You next decision is whether you are going to plant your cannabis plants directly into the ground, or grow them in some sort of a container. The advantage of growing directly in the ground is that if you have good soil, it makes the unique composition of minerals, fungi and micro-organisms available to your plant. If you decide to grow directly in the ground, it’s a good idea to take some soil tests – either by  using the states extension service – http://pss.uvm.edu/ag_testing/ or by preforming a home soil test. Ideally you want a loamy soil that’s slightly acidic ( 6.7 – 7.2 ).  If it’s not in this range, you’ll need to amend your soil with either dolomitic lime, organic lemon juice and vinegar ( Ph down ) or Baking Soda ( Ph up ).

Growing in a container, you’ll be able to adjust the nutrients to what the plant needs, but you’ll be less protected against dehydration as the tap root won’t be able to take advantage of the moisture stored deep in the ground. It will be up to you to make sure your plant doesn’t dry out.  

* Even after a rain, cannabis plants grown in containers can still be dry because of the dense canopy preventing the rain from hitting the soil. *

You’ll want to use a container large enough to support what should be a very large plant: the 100 – 200 gal range works well for an 8’-10‘ plant.  I also put plants on pallets in case they need to be moved for some reason. You’ll also need to consider securing your container to the ground because as your plant gets bigger, it becomes top heavy and more likely to topple over.  You’ll want stakes secured into the ground and lashed to the center stalk of the plant at three points.

Aside from just letting your plants grow, there are a few things you can do during this time to increase you rate of success. Pruning, staking and topping your plants will increase yields, improve quality and reduce waste.  

I call the area between the base of the plant or top of the container and the height of the bottom leaf the ‘under canopy’. It’s important to keep good airflow in this area, so I like to clip off all side branches up to about a foot. Airflow here reduces moisture that helps protect against bugs, mold and fungus. I also prune out the smaller side shoots as well as excess branching in the middle of the plant. It’s good to do this last part after you’ve staked your plant. It’ll give you a better idea of which shoots are worth keeping and which aren’t.  Again the idea is to increase air flow with in the canopy.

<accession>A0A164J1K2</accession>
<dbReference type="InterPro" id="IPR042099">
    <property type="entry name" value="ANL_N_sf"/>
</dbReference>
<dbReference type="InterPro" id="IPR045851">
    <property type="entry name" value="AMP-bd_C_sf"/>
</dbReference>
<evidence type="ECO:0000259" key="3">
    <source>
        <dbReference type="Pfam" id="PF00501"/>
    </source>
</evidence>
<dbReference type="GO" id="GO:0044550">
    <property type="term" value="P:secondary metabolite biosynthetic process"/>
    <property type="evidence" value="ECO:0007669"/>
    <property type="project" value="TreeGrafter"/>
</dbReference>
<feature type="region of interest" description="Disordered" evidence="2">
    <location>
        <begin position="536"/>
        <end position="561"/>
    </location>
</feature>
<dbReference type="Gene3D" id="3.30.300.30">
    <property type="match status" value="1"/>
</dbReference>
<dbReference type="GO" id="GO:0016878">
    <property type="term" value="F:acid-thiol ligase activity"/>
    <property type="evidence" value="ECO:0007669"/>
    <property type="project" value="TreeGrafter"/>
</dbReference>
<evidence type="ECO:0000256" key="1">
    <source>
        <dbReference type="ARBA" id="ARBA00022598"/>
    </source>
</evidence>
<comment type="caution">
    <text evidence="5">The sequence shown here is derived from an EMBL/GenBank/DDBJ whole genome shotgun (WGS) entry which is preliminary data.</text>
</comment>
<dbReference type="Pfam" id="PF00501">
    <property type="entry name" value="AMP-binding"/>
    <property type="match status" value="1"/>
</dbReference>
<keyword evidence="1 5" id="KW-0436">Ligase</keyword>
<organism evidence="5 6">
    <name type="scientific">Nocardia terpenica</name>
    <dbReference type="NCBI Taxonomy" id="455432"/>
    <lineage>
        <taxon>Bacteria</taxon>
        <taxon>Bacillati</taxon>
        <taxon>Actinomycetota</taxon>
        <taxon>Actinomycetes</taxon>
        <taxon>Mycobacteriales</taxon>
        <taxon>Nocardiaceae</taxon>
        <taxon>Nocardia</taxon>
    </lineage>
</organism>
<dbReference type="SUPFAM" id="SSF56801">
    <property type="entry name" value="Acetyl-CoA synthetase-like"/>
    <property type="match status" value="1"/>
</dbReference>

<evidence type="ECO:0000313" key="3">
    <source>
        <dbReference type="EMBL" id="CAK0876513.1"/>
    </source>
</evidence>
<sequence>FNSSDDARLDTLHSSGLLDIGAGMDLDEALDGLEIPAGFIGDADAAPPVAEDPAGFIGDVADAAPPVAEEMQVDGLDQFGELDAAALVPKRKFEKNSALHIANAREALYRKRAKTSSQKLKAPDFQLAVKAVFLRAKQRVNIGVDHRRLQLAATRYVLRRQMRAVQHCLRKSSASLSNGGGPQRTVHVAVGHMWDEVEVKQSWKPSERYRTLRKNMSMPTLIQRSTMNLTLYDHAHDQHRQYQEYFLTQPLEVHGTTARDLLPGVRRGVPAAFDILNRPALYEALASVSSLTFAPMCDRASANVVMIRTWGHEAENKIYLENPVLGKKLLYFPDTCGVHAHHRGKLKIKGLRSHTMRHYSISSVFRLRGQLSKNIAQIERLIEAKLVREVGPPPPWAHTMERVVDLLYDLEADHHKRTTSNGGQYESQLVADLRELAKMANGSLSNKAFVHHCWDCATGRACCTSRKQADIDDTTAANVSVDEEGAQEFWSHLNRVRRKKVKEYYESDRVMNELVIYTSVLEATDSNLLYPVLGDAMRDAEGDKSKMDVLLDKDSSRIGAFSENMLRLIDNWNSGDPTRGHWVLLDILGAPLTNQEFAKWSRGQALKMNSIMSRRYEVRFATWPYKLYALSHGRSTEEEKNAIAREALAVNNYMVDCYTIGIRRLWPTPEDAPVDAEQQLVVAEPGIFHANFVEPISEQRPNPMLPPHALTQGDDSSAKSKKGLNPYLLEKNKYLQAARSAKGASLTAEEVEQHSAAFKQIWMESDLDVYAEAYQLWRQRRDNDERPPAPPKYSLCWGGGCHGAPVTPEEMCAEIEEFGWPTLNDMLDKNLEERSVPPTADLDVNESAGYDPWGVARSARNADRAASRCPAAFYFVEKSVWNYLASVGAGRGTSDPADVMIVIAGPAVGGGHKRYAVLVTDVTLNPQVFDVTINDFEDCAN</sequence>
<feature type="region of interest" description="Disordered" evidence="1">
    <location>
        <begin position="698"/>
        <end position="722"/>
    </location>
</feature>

I spend a lot of time on these processes, as I firmly believe that by eliminating the branches that aren’t going to produce mid sized flowers (“pop corn buds”) and making sure to bend the remaining branches to make sure they get maximum light exposure, you’ll produce the most high quality flower.  These processes also eliminates lots of foliage and branching from the underside of the plant, as well as ensuring you don’t create a happy environment for pests and mold.

Many cannabis growers in the industry use netting, and guide their shoots between the holes as a way of maximizing exposure to the branches.  I like stakes because you are able to move your plant if necessary and netting outside is, well… a challenge. Regardless of the method, your goal is the same – to stretch out your plants’ shoots so they receive maximum light exposure.   After cleaning up the under canopy, middle and side shoots, I take the remaining branches and move them so that the plant is even all around. It is important to not tie them off too tight or they restrict nutrient flow to this part of the plant and affect the amount of oil that is able to reach the flower.

The last thing I do during the ‘veg’ stage is to top my plant a couple of times.  Topping is simply taking the top portion of a branch and removing it. You want to make sure that you take it in the correct location; just above a node site on your plant. By doing this, your create two tops that’ll begin to grow. If you focus on four tops the first time, and those eight tops a month later (three weeks before flowering), you’ll end up with sixteen top instead of four!

There’s another topping method called F’ming, which stands for ‘fuck I missed.’ The cannabis plant grows by something called a meristem, located at the tip of the plant.  By carefully removing just this portion of the branch, you have the potential to create four tops with each pinch.  I’ve never been able to get consistent results with this approach and I was using magnifying glasses and a scalpel. It worked some of the time, just not consistently.

Finally, make sure you give your plants all of the love and attention you would any other plant you were going to put into your body, and don’t forget to enjoy watching this amazing plant develop.

Terms:

True Leaves – The leaves the plant will use for energy production, not the cotyledon.

Terroir – the environmental conditions, especially soil and climate, in which plants are grown that give products made from them a unique flavor and aroma.

Meristem – a plant tissue responsible for growth, whose cells divide and differentiate to form the tissues and organs of the plant.